TV Review: “Hannibal” – A Most Delicious Feast

Written by Spencer Sterritt May 23, 2014

Hannibal, Will Graham

The 10:00 time slot on a Friday night is normally where shows go to die. Maybe they didn’t perform well out of the gate so they get shoved their for the last half of the season, or the studio has decided to cancel the show but has to air the episode. Amid this wasteland is “Hannibal,” Bryan Fuller and NBC’s incredibly stylish and avant-garde prequel to Thomas Harris’ “Red Dragon.” This upcoming Friday marks the end of “Hannibal’s” second season, where the show has grown from an incredibly cool genre show to one of the most riveting shows in recent memory.

Season one introduced us to Hannibal Lecter long before he was captured, and Will Graham, the FBI profiler who had a connection with Lecter long before Clarice Starling ever walked up to his cell. Season two picks up right where the first left off, with Will accused of Hannibal’s crimes, and put behind bars in the same institution and under the same care that Lecter will eventually receive. The whole season is an extended cat and mouse game between Will and Hannibal that sees Will become more of a killer than he had ever thought possible.

“He is the devil, Mr. Graham. He is smoke. You’ll never catch the ripper. He won’t be caught. If you want him you’ll have to kill him. “

The most immediately striking aspect of “Hannibal” is it’s style. This is a series shot and produced by people who love art. Every frame is a painting, heavily saturated to make every color stand out and create some truly vivid images. Each episode usually has several different murder scenes, and each one is inventively staged, nothing like the routine killings/stabbings/rapings that you would see on CSI or Law and Order. Victims are stabbed upon antler horns, lobotomized and filled with honey combs, or dissected and placed upon fossils in a museum. Really the only flaw in “Hannibal’s” second season is that it does make it seem like serial killers and psychopaths are a dime a dozen.


“Hannibal” gets around this by involving the titular psychopath in each crime scene, usually by having the perpetrator be a former victim who has been manipulated by Hannibal. The show also takes place in such a surreal and heightened reality that it does not become too much of an issue. Each staging is a metaphor for that particular episode, and half the fun of watching “Hannibal” is seeing how Will and Hannibal analyze the scene and dive into the various references left by the killer, all the while hinting and toying with each other.

“I’ve always found the idea of death comforting. The thought that my life could end at any moment frees me to fully appreciate the beauty and art and horror of everything this world has to offer. “

The writers, lead by Bryan Fuller (of “Pushing Daisies,” and “Dead Like Me” fame), have a fun time toying with the audience as well. “Hannibal” is less a prequel to Thomas Harris’ works and more of a retelling, taking the relationship between Will and Hannibal to incredible new places. There are references galore to the original texts, everything from a quote to a very specific death involved fire and a wheelchair. Normally I am not one for prequels, since we know what happens after, but “Hannibal” doesn’t take the books as canon, meaning anyone can die at any moment. That is how we get the season opening scene which has FBI Beahavioral Director Jack Crawford (Laurence Fishburn) and Hannibal Lector facing off in one of the coolest fights I’ve ever seen:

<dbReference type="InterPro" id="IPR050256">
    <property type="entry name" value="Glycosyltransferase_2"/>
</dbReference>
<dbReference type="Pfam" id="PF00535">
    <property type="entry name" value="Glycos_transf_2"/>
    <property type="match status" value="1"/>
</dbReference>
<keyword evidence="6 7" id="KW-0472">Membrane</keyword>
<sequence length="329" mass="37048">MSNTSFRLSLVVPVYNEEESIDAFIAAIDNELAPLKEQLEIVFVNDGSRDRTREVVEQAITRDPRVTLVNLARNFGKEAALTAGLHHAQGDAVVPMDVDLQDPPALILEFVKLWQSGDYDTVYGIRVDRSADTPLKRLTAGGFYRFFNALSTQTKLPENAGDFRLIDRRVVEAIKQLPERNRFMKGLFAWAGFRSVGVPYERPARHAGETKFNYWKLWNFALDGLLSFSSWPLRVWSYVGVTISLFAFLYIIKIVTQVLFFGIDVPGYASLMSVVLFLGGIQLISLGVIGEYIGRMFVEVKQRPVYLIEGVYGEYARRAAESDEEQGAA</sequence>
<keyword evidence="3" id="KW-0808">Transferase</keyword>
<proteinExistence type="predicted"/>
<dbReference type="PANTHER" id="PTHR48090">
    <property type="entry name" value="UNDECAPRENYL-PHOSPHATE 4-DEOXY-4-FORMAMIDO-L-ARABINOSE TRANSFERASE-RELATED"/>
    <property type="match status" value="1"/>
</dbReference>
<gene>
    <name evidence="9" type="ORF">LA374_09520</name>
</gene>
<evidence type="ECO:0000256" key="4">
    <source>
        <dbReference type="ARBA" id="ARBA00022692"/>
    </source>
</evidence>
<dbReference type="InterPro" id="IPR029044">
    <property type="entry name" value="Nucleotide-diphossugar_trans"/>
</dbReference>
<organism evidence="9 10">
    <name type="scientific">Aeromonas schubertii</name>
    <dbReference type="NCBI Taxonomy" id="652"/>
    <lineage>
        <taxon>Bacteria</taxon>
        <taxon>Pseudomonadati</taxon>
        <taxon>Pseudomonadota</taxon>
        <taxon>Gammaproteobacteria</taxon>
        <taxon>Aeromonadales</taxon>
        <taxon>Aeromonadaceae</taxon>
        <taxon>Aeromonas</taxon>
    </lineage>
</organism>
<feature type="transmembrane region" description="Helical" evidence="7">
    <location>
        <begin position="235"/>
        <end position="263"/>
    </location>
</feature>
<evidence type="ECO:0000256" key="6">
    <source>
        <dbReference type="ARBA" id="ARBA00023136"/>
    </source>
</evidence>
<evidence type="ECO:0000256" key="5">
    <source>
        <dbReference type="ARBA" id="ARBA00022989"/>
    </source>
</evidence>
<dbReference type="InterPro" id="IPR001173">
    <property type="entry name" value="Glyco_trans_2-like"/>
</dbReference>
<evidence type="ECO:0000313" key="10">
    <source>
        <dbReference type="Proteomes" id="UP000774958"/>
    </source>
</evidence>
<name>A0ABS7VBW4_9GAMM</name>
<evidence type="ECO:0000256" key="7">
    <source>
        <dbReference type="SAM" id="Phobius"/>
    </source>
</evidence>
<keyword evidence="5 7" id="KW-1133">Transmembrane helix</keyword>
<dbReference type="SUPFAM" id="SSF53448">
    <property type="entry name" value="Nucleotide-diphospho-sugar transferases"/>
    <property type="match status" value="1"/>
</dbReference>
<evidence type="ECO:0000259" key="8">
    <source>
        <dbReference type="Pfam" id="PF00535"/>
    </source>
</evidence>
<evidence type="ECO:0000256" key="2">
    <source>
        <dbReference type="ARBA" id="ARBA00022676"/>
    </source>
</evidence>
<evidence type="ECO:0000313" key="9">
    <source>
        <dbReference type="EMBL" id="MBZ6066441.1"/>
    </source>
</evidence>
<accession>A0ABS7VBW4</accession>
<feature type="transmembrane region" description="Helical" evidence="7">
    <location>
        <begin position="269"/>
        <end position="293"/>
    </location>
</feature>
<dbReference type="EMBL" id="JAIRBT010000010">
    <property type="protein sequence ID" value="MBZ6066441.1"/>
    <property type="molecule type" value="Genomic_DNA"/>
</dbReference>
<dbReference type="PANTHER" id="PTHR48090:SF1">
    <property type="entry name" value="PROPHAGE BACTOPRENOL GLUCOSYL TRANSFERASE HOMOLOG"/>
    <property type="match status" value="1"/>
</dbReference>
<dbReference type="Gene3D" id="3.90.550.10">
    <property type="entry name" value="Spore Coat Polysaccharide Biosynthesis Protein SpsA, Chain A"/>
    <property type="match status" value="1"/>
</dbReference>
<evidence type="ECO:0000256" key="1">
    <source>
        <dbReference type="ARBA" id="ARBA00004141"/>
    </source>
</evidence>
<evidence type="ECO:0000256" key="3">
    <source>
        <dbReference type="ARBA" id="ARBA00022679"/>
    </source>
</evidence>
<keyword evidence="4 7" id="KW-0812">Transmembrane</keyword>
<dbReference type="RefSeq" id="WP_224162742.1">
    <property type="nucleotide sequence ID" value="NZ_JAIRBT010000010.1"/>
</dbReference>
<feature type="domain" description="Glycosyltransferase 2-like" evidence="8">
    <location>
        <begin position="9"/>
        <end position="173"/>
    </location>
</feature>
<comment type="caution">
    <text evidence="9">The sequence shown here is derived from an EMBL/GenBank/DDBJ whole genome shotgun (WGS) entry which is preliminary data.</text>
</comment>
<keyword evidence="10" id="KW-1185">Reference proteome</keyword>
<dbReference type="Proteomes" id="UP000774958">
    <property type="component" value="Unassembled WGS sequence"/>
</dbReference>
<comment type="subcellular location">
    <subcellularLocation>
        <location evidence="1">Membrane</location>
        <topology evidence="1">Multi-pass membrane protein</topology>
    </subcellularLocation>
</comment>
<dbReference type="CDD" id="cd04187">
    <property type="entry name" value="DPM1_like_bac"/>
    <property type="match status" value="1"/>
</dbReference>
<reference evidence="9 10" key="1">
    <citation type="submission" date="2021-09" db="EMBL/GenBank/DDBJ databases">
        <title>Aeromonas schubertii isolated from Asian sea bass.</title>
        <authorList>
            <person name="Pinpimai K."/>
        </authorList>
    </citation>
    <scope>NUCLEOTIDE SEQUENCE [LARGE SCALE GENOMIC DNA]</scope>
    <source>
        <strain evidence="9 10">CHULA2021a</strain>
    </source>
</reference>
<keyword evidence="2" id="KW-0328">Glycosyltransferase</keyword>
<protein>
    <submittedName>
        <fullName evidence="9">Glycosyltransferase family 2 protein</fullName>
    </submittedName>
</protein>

Everything great about “Hannibal” is contained within this season’s opening scene. Jack Crawford is crucial to later books, but since the show is going in its own direction there is legitimate tension as to whether or not he could die. It looks amazing, highlighting the heavy saturation of color that was mentioned earlier, and also makes great use of different kitchen utensils to be a very unique fight scene. Also seeing Jack Crawford grab Hannibal around the neck and throw him over his shoulder to the ground is bad ass.

“And the conclusion that I’ve drawn is that you are dangerous.”

Since “Hannibal” is so gory and surreal it’s understandable why it airs late night on Friday, and the heightened reality and operatic nature of the show may not be to everyone’s taste, but it’s a shame that more people don’t watch it. It’s been a real treat to watch Will Graham and Hannibal Lecter play mind games with each other while Bryan Fuller messes with our heads, all staged in one of the most visually impressive and stylish shows I’ve ever seen. Thankfully “Hannibal” has been renewed for a third season for everyone who wants to try a bite.

My Rating: 9.5/10



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About Spencer Sterritt

Spencer Sterritt

Spencer Sterritt: former Editor-In-Chief for We Eat Films, future President of the Men With Beards Club, and hopefully candidate for ruler of the world.

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